Communities need to work together to eliminate hepatitis E, health executive director Ben Nangombe said on Saturday.
Nangombe said this at the commemoration of World Hepatitis Day in Windhoek, where development partners came together with the community of Samora Machel and Moses Garoëb constituencies in the Khomas region.
The health ministry and the City of Windhoek, the Development Workshop in Namibia, UN Namibia and the Japanese International Cooperation Agency, launched the Community-Led Total Sanitation (CLTS) campaign to increase access to safe sanitation in the informal settlements.
The approach focuses on mobilising behaviour change in the communities and eliminating open defecation in the two constituencies.
"We are here to recognise that in order to stop the spread of hepatitis E in the urban and informal settlements, good sanitation and hygiene for all can be achieved in Namibia," the WHO country representative, Charles Sagoe Moses, said on behalf of the UN Namibia.
While access to improved sanitation is a basic human right, 46% of Namibia's population practises open defecation, it emerged during the launch.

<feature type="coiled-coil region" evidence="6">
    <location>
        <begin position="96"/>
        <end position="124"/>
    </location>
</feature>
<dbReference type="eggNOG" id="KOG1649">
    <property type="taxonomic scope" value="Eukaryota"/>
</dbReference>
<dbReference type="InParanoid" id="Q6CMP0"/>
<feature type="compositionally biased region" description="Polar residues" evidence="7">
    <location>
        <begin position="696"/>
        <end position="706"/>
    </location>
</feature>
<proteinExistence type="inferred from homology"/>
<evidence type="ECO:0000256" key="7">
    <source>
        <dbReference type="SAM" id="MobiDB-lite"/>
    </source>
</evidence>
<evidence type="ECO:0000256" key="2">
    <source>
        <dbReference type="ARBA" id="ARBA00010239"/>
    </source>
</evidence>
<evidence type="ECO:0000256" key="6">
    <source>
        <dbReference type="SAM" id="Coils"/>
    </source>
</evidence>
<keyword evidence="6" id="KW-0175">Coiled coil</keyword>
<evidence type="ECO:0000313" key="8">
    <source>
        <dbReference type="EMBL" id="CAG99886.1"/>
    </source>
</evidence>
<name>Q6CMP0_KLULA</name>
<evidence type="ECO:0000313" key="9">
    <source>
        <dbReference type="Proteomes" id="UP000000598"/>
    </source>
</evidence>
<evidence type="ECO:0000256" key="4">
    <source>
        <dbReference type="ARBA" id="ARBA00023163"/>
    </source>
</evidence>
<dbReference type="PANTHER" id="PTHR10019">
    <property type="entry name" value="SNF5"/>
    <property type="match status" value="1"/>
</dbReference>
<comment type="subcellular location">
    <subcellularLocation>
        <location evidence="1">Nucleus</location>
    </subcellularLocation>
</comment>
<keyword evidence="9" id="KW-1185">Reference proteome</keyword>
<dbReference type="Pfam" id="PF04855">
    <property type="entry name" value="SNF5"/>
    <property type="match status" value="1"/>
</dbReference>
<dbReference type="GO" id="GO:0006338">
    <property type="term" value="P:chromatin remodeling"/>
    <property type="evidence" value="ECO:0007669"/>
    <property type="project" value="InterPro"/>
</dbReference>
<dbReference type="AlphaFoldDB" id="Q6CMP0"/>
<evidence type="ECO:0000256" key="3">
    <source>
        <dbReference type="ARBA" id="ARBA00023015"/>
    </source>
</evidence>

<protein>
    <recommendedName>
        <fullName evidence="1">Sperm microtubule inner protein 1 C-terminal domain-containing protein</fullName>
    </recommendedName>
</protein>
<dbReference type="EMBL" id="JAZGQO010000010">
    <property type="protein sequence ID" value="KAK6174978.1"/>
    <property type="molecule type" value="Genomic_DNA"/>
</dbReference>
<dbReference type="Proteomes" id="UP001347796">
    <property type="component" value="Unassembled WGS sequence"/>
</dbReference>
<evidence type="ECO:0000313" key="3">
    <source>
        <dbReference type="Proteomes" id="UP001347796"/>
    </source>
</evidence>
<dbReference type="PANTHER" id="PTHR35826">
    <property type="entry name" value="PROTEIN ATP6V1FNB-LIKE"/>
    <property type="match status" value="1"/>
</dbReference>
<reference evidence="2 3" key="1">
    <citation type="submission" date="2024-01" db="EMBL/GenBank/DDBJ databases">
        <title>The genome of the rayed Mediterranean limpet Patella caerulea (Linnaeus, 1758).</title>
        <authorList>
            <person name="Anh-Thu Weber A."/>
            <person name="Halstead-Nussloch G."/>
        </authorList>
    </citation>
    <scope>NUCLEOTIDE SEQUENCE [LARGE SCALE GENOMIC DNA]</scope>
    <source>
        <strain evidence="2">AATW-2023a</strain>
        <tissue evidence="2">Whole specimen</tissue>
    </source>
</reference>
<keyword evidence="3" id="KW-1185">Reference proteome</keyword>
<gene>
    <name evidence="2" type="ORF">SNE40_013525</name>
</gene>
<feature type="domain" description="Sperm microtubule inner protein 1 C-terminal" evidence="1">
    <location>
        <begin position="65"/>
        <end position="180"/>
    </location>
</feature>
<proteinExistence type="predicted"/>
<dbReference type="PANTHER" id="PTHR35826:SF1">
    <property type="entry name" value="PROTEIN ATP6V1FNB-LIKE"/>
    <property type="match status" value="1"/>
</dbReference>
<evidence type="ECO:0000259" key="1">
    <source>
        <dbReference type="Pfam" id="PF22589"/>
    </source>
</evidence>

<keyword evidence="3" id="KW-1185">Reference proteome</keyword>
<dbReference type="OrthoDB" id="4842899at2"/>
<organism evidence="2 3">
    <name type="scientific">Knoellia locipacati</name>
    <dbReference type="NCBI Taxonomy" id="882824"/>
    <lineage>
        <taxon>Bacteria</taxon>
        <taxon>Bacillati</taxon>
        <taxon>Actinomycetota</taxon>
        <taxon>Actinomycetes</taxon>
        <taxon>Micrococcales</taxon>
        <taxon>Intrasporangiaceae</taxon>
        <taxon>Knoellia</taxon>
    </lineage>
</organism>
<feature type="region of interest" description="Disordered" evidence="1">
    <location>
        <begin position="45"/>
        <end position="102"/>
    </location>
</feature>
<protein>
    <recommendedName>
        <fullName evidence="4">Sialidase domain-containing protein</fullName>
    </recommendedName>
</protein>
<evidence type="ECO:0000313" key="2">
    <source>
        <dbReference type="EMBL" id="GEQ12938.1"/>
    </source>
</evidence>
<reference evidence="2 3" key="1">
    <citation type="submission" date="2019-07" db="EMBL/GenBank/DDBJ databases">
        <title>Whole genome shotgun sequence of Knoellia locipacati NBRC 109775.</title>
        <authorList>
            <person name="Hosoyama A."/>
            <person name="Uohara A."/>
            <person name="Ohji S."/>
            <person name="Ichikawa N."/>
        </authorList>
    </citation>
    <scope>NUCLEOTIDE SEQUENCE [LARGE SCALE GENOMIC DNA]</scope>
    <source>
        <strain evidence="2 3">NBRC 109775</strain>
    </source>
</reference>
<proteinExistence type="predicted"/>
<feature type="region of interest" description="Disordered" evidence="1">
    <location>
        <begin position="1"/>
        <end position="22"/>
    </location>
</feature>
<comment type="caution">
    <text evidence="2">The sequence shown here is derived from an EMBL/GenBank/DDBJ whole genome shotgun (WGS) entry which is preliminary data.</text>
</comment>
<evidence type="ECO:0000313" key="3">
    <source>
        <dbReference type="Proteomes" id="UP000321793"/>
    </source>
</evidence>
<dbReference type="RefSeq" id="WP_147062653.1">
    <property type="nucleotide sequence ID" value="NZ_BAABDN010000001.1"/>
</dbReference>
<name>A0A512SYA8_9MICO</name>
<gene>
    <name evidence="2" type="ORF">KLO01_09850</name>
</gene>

In August, The Namibian reported that the Ministry of Urban and Rural Development had allocated N$50 million for the provision of potable water and sewer lines during the 2019/20-2020/21 period.
The Namibian reported earlier that according to the health ministry, 6 032 hepatitis E cases have been reported since the outbreak in December 2017 to the beginning of August 2019.
Khomas governor Laura McLeod-Katjirua, in the same month, also said the Khomas region was the worst-affected region with 3 819 confirmed cases, with the majority of these being adults between the ages of 20 and 39.
Hepatitis E cases have been reported mainly in informal settlements, where access to clean water and sanitation is a challenge.
The main drivers of hepatitis E include open defecation, as well as poor sanitation and hygiene practices, which can be prevented if community members change their behaviour.